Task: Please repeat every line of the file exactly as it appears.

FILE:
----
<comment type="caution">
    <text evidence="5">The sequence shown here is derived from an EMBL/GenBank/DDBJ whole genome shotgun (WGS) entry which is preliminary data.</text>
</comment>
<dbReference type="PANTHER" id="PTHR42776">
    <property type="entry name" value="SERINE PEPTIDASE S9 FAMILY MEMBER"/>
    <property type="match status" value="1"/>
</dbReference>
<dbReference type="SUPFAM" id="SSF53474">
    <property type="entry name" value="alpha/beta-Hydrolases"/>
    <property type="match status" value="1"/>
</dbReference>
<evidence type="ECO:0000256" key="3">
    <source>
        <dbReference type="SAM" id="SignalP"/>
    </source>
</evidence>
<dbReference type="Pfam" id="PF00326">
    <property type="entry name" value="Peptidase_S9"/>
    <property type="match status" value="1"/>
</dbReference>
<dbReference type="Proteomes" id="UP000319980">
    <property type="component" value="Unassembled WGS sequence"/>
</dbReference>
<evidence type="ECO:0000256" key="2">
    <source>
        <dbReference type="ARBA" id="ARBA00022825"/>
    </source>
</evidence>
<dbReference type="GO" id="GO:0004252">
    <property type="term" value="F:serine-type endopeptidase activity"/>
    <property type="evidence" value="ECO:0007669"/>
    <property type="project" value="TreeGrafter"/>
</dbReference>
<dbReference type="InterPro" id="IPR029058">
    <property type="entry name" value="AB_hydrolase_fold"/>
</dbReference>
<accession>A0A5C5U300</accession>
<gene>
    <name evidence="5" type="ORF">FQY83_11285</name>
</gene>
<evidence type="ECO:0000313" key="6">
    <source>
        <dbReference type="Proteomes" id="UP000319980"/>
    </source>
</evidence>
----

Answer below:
<comment type="caution">
    <text evidence="5">The sequence shown here is derived from an EMBL/GenBank/DDBJ whole genome shotgun (WGS) entry which is preliminary data.</text>
</comment>
<dbReference type="PANTHER" id="PTHR42776">
    <property type="entry name" value="SERINE PEPTIDASE S9 FAMILY MEMBER"/>
    <property type="match status" value="1"/>
</dbReference>
<dbReference type="SUPFAM" id="SSF53474">
    <property type="entry name" value="alpha/beta-Hydrolases"/>
    <property type="match status" value="1"/>
</dbReference>
<evidence type="ECO:0000256" key="3">
    <source>
        <dbReference type="SAM" id="SignalP"/>
    </source>
</evidence>
<dbReference type="Pfam" id="PF00326">
    <property type="entry name" value="Peptidase_S9"/>
    <property type="match status" value="1"/>
</dbReference>
<dbReference type="Proteomes" id="UP000319980">
    <property type="component" value="Unassembled WGS sequence"/>
</dbReference>
<evidence type="ECO:0000256" key="2">
    <source>
        <dbReference type="ARBA" id="ARBA00022825"/>
    </source>
</evidence>
<dbReference type="GO" id="GO:0004252">
    <property type="term" value="F:serine-type endopeptidase activity"/>
    <property type="evidence" value="ECO:0007669"/>
    <property type="project" value="TreeGrafter"/>
</dbReference>
<dbReference type="InterPro" id="IPR029058">
    <property type="entry name" value="AB_hydrolase_fold"/>
</dbReference>
<accession>A0A5C5U300</accession>
<gene>
    <name evidence="5" type="ORF">FQY83_11285</name>
</gene>
<evidence type="ECO:0000313" key="6">
    <source>
        <dbReference type="Proteomes" id="UP000319980"/>
    </source>
</evidence>